One student was initially not used to helping out (a single child who came from a wealthy family) but he was eager and open to learning, and happy to wash dishes. Another time, one student came home and said, “I’m cooking tomorrow night,” and planned a meal of Korean beef. Although this was appreciated, Emily also said that it could get tricky if her students wanted to cook more often (hard to coordinate, and also harder to control).
Success #3: Balancing schedules
As with any family, Emily’s household has some challenges with scheduling. Sometimes her students want to eat a little earlier than others, sometimes they go out with friends, so they call and say they won’t be coming home, and that can be frustrating.
Nevertheless, a month into her involvement in The Family Dinner Project, they still managed to eat together 5 times a week. Later in the project, the schedules continued to be hectic – sometimes field trips with school got in the way – but they did their best to make the time when they were all together as meaningful as possible.
Room for debate: Navigating cultural differences
Emily believes that her household is unlike some other families, because they don’t have issues of feeling awkward or talking about things. They have fun and look forward to spending time with one another.
On the other hand, they have different personalities coming and going. Two months into the project, one student had just left, and another just arrived, from Venezuela. In another week, she was expecting a second student from Korea, and because there will be two students from the same country, Emily laid out ground rules that she will not allow them to speak Korean in the house. It’s important that they learn English, but it’s also important that the rest of the household doesn’t feel excluded.
In particular because the members of her household come from such different cultures, conversations about values and ethics come up quite readily. For example, the student from Venezuela has talked about how dangerous it is to live there, and how he is always aware of his surroundings. He made an interesting comment about how safe he feels here, and Emily felt she needed to advise him not to be naïve, but to be careful. He was saddened by how corrupt is government is, and they all spoke about this.
Another student had tickets to a Celtics game and Emily asked him if there was a girl he wanted to ask along. She said he was clearly glad that she brought this up, and Emily gave him some ideas about how to ask her.
Reflecting on progress: Creating community through dinner
When asked what they have gotten out of The Family Dinner Project specifically, Emily described it as a continuation of habits they are already cultivating. One student helped with getting pictures onto the website. They have looked at the conversation topics, and picked up some recipes. As Emily describes it, their attention was drawn more deeply into something that was already important to them.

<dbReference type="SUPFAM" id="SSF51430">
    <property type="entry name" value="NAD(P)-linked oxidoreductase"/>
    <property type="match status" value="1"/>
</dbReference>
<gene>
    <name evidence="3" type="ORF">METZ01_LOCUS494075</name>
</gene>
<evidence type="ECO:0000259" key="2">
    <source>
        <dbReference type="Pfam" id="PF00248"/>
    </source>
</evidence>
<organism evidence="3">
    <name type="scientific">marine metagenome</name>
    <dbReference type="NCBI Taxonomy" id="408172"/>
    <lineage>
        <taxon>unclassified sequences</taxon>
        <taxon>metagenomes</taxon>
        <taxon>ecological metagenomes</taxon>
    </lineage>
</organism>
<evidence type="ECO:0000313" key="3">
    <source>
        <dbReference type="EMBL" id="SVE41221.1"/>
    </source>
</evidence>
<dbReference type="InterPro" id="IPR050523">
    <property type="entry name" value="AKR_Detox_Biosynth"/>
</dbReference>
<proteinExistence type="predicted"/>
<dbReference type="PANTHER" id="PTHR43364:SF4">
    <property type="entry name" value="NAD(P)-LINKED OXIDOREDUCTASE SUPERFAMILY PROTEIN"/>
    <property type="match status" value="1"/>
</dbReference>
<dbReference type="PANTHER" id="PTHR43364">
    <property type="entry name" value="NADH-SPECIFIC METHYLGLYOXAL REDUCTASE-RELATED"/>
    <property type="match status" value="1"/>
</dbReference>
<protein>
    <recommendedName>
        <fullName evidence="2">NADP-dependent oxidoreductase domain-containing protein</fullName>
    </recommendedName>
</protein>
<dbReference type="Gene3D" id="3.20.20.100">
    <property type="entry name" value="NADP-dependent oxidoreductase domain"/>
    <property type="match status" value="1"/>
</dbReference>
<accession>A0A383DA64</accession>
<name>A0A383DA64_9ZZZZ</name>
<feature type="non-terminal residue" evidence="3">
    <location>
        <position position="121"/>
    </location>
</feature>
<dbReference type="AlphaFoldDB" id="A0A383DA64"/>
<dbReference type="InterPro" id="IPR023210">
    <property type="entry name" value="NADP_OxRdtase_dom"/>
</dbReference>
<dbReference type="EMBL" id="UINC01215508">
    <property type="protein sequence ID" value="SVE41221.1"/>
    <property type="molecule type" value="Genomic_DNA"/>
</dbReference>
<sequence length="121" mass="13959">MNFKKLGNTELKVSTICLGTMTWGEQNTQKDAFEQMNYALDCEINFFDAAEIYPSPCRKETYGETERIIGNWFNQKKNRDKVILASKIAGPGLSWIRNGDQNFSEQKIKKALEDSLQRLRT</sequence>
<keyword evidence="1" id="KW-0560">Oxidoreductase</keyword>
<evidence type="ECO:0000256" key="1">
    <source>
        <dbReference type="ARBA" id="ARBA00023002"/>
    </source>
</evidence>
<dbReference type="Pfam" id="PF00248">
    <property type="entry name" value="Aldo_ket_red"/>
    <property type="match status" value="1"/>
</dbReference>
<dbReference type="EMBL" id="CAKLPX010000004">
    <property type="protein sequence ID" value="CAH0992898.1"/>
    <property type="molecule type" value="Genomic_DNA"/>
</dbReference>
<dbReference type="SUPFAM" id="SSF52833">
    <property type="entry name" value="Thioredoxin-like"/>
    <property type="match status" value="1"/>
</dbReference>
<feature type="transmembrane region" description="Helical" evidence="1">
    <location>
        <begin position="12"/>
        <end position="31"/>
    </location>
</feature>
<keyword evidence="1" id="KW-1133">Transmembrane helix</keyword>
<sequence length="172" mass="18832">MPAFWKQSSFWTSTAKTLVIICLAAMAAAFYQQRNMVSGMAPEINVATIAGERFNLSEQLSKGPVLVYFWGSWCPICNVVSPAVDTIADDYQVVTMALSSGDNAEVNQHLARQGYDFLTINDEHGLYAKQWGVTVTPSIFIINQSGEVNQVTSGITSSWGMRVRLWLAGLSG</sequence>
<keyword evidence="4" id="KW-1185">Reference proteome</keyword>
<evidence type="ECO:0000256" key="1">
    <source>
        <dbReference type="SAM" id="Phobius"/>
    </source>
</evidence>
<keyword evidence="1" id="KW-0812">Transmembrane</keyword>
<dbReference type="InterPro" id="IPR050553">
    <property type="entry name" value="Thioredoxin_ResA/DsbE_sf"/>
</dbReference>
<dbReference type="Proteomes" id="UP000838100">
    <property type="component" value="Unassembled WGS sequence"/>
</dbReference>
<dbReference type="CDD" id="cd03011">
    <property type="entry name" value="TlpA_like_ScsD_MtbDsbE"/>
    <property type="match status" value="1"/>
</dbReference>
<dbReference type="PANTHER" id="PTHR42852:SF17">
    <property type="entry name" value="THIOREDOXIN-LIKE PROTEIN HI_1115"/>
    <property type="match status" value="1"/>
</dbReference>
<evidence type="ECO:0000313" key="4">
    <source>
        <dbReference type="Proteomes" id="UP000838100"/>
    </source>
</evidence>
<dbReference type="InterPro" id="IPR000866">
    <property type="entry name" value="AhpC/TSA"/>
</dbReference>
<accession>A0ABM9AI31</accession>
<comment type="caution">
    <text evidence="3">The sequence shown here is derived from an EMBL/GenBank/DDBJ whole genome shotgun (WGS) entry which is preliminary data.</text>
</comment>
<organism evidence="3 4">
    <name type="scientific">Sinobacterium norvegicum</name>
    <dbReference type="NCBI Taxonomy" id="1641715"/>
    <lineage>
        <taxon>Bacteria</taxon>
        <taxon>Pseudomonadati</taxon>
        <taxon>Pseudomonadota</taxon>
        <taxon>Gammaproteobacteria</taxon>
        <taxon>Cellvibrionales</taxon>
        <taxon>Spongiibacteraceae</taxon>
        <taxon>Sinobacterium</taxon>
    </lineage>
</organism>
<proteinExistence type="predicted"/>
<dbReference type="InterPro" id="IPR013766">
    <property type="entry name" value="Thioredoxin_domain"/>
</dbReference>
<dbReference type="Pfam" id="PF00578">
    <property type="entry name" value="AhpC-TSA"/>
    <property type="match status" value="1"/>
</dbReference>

As an example of how much she learns from their experiences together, Emily told us about a gift from one of her students who always referred to her as his “American mother.” On Mother’s Day he gave her a leather bound photo album full of pictures of things she has a passion for: plants and flowers from her backyard and her golden retriever. He wrote a poem about what Emily means to him and included it with the gift. She feels responsible to these students, and does her best to help them and guide them.
The connection between their relationship and their dinners together is “huge.”
Reflecting on Progress: Thinking about nutrition
When asked what she gets out of their dinners together, Emily emphasizes a few different things. She asserts that if she were alone, she wouldn’t be eating as well as she should. Planning the meals that she does forces her to eat better, to think about nutrition, and she doesn’t have to worry about her weight. As she gets older, she’s more aware of these things, and it’s easier when there are other people to motivate her.
Reflecting on Progress: Learning about new cultures
Emily’s degree was in travel and tourism, and she has always been fascinated with different cultures and other worlds. She learns something new from her students, and believes she’s a better person by being around them. She likes to show them that she cares, that she wants to learn from them, and she feels they want to learn from her. She tells them not to be afraid to ask questions: good or bad, they should talk about it. They’ve talked about everything from politics to the celebration of American holidays like Halloween and Thanksgiving and the pilgrims.
Looking Ahead: More great conversations and new foods
A successful dinner might begin with a student walking in and saying “that smells great” – or they may also be puzzled if they are unfamiliar with what the meal is. They may spend time with her in the kitchen, and talk, or if they don’t have as much time, help with setting the table.
Usually conversation starts right away, and Emily will explain the food if it isn’t something they’ve had before. They’ll ask about something in class that didn’t make sense, or they’ll talk about the news, or plans for the weekend. Almost all of their dinners (9 out of 10) Emily counts as successful. What gets in the way of successful meals is when one or the other of the students is preoccupied, and wants to get going. And Emily says that sometimes she just doesn’t feel like being there, either.
Emily is always looking for new ideas and new recipes. She is hoping to focus more on health, on quicker meals (30 minutes) and learning more about other cultures. The Family Dinner Project website is a good resource, and she was planning on asking her students to use it, to see if they understand all of the conversation ideas. If not, this is a good tool to learn more about American culture and language.